[CT Birds] Plankton feeding gulls

Al Collins aecollins83 at hotmail.com
Thu Mar 1 13:24:02 EST 2012


I saw another example of opportunistic feeding on plankton I though I should add to this very interesting conversation on plankton.

On July 31 of last year while fishing off of a rock pile mid-sound between Greenwich and Oyster Bay, LI I saw many small animals feeding in the top few feet of the water column. They were swimming like squid, which is what I thought thew were until I caught a few in a bucket and realized that they were a sandworm (or similar polychaete). They were between 1/2 and 3/4 inches long and darting around. The school extended at least half a mile to the north and south of me. Here's a photo:

http://bit.ly/xp6noB

Feeding on them were many scattered gulls, including Greater Black-backed, Laughing and Herring; common and least terns; schools of filter-feeding menhaden (bunker); normally bottom-feeding fish including scup (porgy) and black sea bass; very small bluefish; and schools of small fish that looked like spearing. Feeding on the feeders were bluefish and striped bass. 

In the few hours I was in the area the worms were steadily drifting by; certainly many hundreds of thousands and probably millions went within a few yards of my boat. 

> Date: Thu, 1 Mar 2012 11:48:48 -0500
> From: pgcianfaglione at gmail.com
> To: ctbirds at lists.ctbirding.org
> Subject: [CT Birds] Plankton feeding gulls
> 
> I really enjoyed the discussion about plankton feeding gulls. At first, I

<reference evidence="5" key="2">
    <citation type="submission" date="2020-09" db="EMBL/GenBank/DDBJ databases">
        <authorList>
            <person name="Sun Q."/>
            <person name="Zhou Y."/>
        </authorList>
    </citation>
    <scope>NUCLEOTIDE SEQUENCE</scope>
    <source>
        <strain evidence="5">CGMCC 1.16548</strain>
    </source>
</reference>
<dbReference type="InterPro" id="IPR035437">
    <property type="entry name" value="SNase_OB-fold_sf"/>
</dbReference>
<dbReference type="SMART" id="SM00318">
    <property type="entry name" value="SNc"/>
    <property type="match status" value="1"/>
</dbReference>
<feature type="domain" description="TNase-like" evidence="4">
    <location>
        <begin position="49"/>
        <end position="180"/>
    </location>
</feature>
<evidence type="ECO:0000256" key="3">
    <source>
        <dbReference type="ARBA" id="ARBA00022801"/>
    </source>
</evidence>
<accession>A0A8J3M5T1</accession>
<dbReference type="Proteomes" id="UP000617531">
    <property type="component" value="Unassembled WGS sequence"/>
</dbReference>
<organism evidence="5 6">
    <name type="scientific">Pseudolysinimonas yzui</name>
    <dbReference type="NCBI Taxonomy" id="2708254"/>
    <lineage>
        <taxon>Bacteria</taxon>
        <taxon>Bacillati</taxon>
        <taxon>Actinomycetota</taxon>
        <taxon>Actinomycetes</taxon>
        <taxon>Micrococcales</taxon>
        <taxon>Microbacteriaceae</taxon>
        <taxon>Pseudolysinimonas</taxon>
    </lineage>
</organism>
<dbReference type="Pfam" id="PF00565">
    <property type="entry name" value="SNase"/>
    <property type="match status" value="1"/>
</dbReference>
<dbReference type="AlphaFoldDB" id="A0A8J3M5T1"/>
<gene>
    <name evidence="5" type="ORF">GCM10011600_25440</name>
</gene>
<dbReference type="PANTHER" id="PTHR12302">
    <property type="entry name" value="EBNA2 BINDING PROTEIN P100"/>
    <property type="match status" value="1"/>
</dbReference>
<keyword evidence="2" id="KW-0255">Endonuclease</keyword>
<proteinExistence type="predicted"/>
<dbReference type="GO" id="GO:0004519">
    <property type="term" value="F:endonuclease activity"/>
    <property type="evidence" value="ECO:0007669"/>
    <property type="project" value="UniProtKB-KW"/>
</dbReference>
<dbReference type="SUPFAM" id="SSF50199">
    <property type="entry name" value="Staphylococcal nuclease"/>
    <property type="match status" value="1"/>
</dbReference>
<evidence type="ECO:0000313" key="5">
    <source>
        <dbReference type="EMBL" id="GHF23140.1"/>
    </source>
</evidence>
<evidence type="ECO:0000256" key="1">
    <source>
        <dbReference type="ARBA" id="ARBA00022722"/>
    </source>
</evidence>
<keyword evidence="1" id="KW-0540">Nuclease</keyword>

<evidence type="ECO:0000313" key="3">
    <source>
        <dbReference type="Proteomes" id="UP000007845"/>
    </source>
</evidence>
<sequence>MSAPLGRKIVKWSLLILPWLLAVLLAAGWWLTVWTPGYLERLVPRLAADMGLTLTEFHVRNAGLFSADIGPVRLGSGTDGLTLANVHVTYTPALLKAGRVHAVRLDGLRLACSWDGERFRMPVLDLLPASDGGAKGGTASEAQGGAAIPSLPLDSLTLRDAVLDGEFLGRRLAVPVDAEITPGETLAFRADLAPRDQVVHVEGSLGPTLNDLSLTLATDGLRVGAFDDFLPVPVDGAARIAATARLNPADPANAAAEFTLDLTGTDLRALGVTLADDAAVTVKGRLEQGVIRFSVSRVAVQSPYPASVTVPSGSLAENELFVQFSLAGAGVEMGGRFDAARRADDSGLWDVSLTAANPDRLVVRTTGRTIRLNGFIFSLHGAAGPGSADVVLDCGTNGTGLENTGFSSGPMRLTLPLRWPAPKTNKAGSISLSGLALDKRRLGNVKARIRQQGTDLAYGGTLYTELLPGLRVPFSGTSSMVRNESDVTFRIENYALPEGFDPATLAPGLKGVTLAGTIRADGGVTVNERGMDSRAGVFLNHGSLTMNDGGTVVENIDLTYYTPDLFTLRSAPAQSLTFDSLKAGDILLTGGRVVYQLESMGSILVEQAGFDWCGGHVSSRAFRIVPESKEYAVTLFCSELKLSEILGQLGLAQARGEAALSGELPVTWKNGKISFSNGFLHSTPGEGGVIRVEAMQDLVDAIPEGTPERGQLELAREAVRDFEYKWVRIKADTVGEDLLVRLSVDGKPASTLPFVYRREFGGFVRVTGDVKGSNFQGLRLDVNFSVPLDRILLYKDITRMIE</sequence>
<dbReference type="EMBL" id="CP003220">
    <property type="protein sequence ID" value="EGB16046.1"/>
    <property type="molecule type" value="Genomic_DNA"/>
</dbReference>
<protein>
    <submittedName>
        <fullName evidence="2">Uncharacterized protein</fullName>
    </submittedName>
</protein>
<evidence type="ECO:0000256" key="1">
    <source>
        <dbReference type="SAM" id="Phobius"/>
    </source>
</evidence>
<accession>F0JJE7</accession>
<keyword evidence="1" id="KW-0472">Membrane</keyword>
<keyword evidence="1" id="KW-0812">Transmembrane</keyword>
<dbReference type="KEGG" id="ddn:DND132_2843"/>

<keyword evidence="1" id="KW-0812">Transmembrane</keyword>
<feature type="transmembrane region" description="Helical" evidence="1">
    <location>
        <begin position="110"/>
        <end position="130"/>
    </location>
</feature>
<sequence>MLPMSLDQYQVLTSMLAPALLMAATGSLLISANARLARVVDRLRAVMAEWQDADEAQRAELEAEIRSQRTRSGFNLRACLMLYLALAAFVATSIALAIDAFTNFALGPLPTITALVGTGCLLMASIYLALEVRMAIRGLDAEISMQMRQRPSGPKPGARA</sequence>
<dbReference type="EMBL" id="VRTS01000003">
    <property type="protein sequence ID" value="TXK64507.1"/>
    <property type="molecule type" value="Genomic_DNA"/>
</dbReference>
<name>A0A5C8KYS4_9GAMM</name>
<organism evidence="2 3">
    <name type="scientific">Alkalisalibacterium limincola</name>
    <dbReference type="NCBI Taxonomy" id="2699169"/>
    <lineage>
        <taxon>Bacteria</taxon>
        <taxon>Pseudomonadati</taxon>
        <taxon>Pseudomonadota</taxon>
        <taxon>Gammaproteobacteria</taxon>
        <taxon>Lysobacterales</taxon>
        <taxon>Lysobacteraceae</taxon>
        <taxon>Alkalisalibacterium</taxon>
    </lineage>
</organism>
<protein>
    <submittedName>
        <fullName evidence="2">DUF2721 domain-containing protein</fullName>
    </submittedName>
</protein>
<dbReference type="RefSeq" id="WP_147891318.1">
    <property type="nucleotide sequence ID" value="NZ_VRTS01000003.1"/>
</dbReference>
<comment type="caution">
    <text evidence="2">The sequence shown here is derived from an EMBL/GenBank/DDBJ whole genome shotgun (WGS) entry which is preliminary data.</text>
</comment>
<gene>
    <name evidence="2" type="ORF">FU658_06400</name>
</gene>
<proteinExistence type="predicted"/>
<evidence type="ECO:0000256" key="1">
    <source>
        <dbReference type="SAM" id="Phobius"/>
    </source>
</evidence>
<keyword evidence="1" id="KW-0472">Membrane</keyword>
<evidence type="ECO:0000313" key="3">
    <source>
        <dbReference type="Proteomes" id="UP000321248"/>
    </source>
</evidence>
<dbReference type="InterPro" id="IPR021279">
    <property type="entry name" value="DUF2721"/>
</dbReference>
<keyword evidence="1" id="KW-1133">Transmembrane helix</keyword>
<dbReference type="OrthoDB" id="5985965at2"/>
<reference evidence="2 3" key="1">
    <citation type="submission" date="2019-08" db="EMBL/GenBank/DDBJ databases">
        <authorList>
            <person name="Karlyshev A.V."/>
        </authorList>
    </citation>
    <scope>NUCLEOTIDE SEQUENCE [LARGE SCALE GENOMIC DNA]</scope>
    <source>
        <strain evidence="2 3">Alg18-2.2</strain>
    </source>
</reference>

> had a hard time wrapping my mind around the idea of gulls with large bills
> feeding on microscopic organisms. But after reading about Herring Gull
> feeding habits, I guess it is certainly something to consider. Below is a
> small excerpt from The Birds Of North America Online regarding Herring Gull
> feeding habits;
> 
> *At sea, forages in large, widely scattered groups that coalesce quickly
> through rapid recruitment when prey concentrations located (**Hoffman et
> al. 1981*<http://bna.birds.cornell.edu/bna/species/124/articles/species/124/biblio/bib061>
> *, **Pierotti 1988*<http://bna.birds.cornell.edu/bna/species/124/articles/species/124/biblio/bib099>
> *). Often follows foraging humpback whales (Megaptera novaeangliae) or
> groups of delphinids. Hovers over feeding groups grabbing fish, squid,
> zooplankton concentrated at surface by mammals, diving birds, or large
> predatory fishes swimming underneath concentration (**Pierotti
> 1988*<http://bna.birds.cornell.edu/bna/species/124/articles/species/124/biblio/bib099>
> *).*
> 
> I understand that gulls may shift foraging patterns to take advantage of
> short-term fluctuations in food supply. It just seems inefficient for gulls
> to feed on microscopic plankton unless they are taking in massive amounts
> at a time.
> 
> As an alternative thought, could gulls that attend plankton concentrations
> be feeding on other prey items?? Many types of fry fish feed on plankton.
> What may appear to be plankton feeding,  could in fact be opportunistic fry
> fish feeding.
> 
> Paul Cianfaglione
> Canton
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